Moondram Pirai (1982)
The story centres around a teacher, who saves a sex worker, with retrograde amnesia and shelters her in his Ketti home. The movie demonstrates how, with the teacher's assistance, the woman regains her memories. Ilaiyaraaja scored the soundtrack for the movie, and Kannadasan, Vairamuthu, and Gangai Amaran wrote the lyrics. It also included the final song that Kannadasan wrote and had it recorded before he passed away in 1981.
Enough has been said about this Mani Ratnam masterpiece throughout the years. The National Award-winning movie has evolved into a standard for prospective directors who want to experiment with the gangster movie genre. Kamal Haasan is widely recognised as giving one of his best performances to date in Nayakan, a film that is loosely based on the life of Varadarajan Mudaliar and partially inspired by Coppolla's The Godfather.
Pushpaka Vimana (1987)
The silent film, which was written and directed by Singeetam Srinivasa Rao, stars Kamal Haasan in the lead role alongside Samir Khakhar, Tinu Anand, KS Ramesh, Amala, Farida Jalal, and Pratap Pothan. It centres on an unemployed graduate who finds a drunk affluent man asleep and adopts his way of life after holding him captive. He is unaware of the perils he has placed himself in, though, since a hired murderer assumes he is the intended victim. Within two weeks of having the concept for Pushpaka Vimana, Rao had the screenplay in place.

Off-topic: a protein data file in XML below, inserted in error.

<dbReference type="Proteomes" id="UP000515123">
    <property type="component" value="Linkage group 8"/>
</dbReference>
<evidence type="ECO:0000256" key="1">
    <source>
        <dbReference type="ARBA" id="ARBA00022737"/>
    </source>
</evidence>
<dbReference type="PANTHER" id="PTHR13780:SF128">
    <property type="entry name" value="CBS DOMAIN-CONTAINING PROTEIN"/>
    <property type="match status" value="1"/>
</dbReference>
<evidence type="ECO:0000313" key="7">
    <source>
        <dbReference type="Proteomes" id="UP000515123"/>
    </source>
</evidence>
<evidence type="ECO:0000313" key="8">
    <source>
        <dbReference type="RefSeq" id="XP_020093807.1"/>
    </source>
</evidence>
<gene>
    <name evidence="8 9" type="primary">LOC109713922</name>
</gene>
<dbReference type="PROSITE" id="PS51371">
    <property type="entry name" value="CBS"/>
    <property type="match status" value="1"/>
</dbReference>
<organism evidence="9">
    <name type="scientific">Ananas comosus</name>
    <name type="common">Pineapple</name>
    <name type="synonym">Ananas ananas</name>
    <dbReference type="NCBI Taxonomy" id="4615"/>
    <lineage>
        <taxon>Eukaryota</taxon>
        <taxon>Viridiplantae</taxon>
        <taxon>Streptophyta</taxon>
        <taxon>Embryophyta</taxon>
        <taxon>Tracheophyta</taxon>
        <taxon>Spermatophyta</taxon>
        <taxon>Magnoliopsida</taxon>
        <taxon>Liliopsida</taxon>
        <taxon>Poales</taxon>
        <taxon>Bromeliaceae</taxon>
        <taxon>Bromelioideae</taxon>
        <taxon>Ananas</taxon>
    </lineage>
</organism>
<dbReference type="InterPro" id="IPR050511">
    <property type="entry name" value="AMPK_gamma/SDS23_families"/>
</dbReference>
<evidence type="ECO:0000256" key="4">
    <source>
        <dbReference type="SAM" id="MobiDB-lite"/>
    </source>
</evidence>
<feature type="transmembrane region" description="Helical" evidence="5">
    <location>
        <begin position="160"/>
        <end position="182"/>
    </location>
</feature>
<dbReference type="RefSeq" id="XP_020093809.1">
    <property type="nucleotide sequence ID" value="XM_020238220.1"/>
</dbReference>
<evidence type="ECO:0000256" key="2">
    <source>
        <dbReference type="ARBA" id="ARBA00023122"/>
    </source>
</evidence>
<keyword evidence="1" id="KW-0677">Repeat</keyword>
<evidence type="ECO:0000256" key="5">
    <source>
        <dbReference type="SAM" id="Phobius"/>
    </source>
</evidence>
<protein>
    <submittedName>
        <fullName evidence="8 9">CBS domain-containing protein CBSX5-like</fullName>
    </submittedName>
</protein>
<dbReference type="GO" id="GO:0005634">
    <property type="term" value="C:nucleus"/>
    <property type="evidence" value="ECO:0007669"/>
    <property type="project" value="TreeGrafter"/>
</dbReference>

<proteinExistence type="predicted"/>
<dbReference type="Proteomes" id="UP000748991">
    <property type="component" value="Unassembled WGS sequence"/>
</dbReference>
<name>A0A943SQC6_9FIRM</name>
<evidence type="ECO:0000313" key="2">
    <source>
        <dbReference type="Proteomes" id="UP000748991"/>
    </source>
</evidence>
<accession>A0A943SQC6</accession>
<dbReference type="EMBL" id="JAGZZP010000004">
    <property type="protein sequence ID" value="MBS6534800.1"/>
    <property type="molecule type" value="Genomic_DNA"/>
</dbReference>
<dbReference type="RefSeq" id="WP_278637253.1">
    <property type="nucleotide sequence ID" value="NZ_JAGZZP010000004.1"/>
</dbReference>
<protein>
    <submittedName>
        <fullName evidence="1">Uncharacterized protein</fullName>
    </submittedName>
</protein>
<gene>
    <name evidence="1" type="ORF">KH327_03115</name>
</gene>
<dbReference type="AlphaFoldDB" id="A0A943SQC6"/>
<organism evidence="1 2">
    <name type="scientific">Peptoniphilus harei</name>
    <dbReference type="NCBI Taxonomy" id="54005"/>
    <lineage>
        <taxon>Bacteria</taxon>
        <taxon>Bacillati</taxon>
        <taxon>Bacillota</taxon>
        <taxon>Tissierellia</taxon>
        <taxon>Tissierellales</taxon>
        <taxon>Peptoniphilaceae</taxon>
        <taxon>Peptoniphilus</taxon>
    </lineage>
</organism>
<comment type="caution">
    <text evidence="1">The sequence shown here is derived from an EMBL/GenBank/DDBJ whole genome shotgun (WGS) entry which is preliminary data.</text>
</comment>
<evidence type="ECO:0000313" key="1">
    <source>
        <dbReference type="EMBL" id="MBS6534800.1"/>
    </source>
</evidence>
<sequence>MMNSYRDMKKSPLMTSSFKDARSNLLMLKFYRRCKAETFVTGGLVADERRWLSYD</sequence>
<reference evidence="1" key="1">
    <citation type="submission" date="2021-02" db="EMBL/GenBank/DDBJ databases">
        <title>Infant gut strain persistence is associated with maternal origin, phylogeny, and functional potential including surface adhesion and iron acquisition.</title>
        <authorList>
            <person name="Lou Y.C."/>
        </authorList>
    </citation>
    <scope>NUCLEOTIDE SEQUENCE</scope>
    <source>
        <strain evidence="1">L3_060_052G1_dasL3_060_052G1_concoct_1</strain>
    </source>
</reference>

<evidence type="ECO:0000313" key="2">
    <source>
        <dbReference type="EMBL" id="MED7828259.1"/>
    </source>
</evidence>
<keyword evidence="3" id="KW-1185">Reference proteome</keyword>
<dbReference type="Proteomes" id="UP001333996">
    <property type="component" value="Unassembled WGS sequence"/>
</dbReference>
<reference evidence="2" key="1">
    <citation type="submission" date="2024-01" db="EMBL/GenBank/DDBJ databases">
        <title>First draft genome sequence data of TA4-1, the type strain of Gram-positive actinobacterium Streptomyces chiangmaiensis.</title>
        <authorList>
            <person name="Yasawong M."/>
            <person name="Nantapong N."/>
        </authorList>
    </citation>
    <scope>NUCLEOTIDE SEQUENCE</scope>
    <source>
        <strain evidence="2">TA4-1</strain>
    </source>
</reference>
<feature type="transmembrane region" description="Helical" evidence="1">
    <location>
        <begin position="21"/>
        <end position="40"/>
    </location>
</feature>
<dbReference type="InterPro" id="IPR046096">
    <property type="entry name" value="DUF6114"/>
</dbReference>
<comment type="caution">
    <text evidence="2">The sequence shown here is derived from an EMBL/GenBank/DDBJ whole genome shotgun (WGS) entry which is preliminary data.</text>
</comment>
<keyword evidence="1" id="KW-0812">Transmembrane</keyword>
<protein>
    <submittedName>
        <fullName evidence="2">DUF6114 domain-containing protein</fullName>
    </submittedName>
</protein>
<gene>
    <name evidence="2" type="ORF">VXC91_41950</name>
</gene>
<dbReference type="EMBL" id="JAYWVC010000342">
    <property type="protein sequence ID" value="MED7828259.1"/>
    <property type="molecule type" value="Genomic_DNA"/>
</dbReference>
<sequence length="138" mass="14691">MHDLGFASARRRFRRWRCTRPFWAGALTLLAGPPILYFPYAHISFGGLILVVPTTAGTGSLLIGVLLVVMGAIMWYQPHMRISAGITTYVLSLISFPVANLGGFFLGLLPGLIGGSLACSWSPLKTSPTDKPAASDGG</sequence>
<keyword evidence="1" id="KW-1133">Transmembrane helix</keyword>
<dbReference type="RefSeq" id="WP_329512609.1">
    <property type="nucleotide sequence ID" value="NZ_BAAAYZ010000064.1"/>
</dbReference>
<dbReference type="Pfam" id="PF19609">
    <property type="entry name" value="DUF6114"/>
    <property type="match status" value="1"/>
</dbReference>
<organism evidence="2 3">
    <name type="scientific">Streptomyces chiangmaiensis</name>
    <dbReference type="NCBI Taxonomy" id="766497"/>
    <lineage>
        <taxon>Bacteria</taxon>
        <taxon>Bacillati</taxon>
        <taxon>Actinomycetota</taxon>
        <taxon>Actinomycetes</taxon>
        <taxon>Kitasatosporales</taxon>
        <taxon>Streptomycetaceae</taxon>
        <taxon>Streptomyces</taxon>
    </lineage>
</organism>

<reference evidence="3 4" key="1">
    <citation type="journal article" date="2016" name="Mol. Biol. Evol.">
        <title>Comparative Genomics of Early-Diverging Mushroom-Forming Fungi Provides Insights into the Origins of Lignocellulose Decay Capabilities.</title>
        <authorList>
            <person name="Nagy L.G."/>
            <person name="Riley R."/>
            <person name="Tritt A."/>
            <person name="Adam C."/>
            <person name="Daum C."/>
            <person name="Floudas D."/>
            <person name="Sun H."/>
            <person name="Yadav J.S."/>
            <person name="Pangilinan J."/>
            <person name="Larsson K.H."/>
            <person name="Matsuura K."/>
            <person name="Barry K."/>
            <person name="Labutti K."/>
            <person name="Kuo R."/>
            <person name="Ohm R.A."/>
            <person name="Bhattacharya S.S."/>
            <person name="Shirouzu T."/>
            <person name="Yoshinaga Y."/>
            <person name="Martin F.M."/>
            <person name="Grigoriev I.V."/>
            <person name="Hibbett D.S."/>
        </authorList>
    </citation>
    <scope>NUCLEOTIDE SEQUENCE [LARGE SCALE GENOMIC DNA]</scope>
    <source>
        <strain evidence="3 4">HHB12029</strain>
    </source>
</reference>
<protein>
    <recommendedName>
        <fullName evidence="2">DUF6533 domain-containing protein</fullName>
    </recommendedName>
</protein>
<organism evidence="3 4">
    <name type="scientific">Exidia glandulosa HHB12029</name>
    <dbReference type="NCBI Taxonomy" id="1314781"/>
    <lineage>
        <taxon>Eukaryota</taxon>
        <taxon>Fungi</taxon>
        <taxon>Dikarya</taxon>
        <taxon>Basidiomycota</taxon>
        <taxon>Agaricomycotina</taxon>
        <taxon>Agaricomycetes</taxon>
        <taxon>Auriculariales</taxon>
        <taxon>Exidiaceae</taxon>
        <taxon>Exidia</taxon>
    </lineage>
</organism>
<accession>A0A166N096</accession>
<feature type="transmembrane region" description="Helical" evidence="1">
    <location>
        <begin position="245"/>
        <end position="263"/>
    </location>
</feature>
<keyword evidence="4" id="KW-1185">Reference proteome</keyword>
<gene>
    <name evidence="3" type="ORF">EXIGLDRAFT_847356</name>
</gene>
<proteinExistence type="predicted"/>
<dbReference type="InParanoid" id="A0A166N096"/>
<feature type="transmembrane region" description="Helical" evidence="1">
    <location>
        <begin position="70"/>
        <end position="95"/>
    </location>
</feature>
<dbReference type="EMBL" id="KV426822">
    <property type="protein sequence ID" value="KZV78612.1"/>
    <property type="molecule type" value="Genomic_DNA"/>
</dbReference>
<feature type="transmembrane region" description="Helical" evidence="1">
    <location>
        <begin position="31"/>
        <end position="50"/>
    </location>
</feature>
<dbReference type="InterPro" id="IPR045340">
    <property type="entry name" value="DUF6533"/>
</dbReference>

“My household help, all of them, conspired to kidnap my daughter for ransom”, Kamal Haasan told the Hindustan Times while explaining the genesis of Mahanadi. “They even did a dry run. By accident, I discovered their plan. I was angry, unnerved and ready to kill for my baby's safety.”
The script of Mahanadi, he said, “wrote itself... may be assisted by my fear, apprehension and paranoia.”
Directed by Santhana Bharathi, Mahanadhi, was one of the first digitally edited movies produced outside of the US. It was the first movie in India to employ Avid editing software.
Hey Ram (2000)
In the movie, Gandhi will be assassinated by archaeologist Saket Ram, a victim of the Bengal riots. Gandhi, in his opinion, is to blame for all the violence and mass killings. However, after a few meetings with the Mahatma, the protagonist reconsiders and begs for forgiveness. Gandhi is ultimately assassinated by Godse, and Saket Ram spends the rest of his life following the Ahimsa path.
After everything was said and done, Hey Ram, was still a huge failure. The film's three-and-a-half-hour running time might be the main factor. The non-linear narration, which was a relatively new approach at the time it was made, is another significant factor in the failure. However, Hey Ram will act as a benchmark for movies to come, and in the long term, it may as well end up being a gold mine of primary sources for both world and film historians.